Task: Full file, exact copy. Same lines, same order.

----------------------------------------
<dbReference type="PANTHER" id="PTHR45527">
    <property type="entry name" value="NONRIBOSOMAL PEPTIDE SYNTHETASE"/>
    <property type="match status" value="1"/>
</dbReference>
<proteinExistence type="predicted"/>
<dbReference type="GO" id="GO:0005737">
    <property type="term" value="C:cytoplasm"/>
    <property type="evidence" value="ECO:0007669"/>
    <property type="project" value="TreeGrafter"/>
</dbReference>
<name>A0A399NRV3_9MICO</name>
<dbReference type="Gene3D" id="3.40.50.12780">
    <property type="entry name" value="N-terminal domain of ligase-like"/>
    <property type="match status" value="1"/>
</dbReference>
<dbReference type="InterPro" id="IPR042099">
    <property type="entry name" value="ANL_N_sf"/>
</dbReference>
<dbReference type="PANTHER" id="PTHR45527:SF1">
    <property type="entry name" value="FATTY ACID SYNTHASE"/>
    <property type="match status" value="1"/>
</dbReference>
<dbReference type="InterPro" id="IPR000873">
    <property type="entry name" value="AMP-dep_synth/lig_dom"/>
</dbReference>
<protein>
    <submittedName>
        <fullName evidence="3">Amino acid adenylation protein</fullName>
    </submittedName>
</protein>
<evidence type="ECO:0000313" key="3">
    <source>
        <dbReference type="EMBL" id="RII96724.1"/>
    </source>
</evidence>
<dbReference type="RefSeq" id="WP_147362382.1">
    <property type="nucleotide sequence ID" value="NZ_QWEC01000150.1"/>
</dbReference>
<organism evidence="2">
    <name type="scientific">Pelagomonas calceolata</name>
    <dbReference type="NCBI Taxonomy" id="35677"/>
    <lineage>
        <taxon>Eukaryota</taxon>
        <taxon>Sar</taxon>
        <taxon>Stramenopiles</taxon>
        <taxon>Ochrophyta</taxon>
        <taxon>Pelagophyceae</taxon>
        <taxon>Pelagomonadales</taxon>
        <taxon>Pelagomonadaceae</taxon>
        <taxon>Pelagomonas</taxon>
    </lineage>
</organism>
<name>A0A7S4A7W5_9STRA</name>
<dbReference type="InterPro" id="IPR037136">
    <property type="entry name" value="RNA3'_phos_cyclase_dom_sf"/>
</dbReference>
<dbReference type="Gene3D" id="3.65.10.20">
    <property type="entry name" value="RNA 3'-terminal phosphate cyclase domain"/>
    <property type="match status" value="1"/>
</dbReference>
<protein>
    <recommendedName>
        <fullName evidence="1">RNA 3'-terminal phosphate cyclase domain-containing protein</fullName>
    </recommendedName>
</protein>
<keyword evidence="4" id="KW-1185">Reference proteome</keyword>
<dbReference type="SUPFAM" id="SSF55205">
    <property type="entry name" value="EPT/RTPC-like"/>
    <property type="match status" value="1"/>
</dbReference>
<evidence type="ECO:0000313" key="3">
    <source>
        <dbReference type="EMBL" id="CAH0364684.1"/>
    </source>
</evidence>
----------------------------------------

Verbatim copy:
<dbReference type="PANTHER" id="PTHR45527">
    <property type="entry name" value="NONRIBOSOMAL PEPTIDE SYNTHETASE"/>
    <property type="match status" value="1"/>
</dbReference>
<proteinExistence type="predicted"/>
<dbReference type="GO" id="GO:0005737">
    <property type="term" value="C:cytoplasm"/>
    <property type="evidence" value="ECO:0007669"/>
    <property type="project" value="TreeGrafter"/>
</dbReference>
<name>A0A399NRV3_9MICO</name>
<dbReference type="Gene3D" id="3.40.50.12780">
    <property type="entry name" value="N-terminal domain of ligase-like"/>
    <property type="match status" value="1"/>
</dbReference>
<dbReference type="InterPro" id="IPR042099">
    <property type="entry name" value="ANL_N_sf"/>
</dbReference>
<dbReference type="PANTHER" id="PTHR45527:SF1">
    <property type="entry name" value="FATTY ACID SYNTHASE"/>
    <property type="match status" value="1"/>
</dbReference>
<dbReference type="InterPro" id="IPR000873">
    <property type="entry name" value="AMP-dep_synth/lig_dom"/>
</dbReference>
<protein>
    <submittedName>
        <fullName evidence="3">Amino acid adenylation protein</fullName>
    </submittedName>
</protein>
<evidence type="ECO:0000313" key="3">
    <source>
        <dbReference type="EMBL" id="RII96724.1"/>
    </source>
</evidence>
<dbReference type="RefSeq" id="WP_147362382.1">
    <property type="nucleotide sequence ID" value="NZ_QWEC01000150.1"/>
</dbReference>
<organism evidence="2">
    <name type="scientific">Pelagomonas calceolata</name>
    <dbReference type="NCBI Taxonomy" id="35677"/>
    <lineage>
        <taxon>Eukaryota</taxon>
        <taxon>Sar</taxon>
        <taxon>Stramenopiles</taxon>
        <taxon>Ochrophyta</taxon>
        <taxon>Pelagophyceae</taxon>
        <taxon>Pelagomonadales</taxon>
        <taxon>Pelagomonadaceae</taxon>
        <taxon>Pelagomonas</taxon>
    </lineage>
</organism>
<name>A0A7S4A7W5_9STRA</name>
<dbReference type="InterPro" id="IPR037136">
    <property type="entry name" value="RNA3'_phos_cyclase_dom_sf"/>
</dbReference>
<dbReference type="Gene3D" id="3.65.10.20">
    <property type="entry name" value="RNA 3'-terminal phosphate cyclase domain"/>
    <property type="match status" value="1"/>
</dbReference>
<protein>
    <recommendedName>
        <fullName evidence="1">RNA 3'-terminal phosphate cyclase domain-containing protein</fullName>
    </recommendedName>
</protein>
<keyword evidence="4" id="KW-1185">Reference proteome</keyword>
<dbReference type="SUPFAM" id="SSF55205">
    <property type="entry name" value="EPT/RTPC-like"/>
    <property type="match status" value="1"/>
</dbReference>
<evidence type="ECO:0000313" key="3">
    <source>
        <dbReference type="EMBL" id="CAH0364684.1"/>
    </source>
</evidence>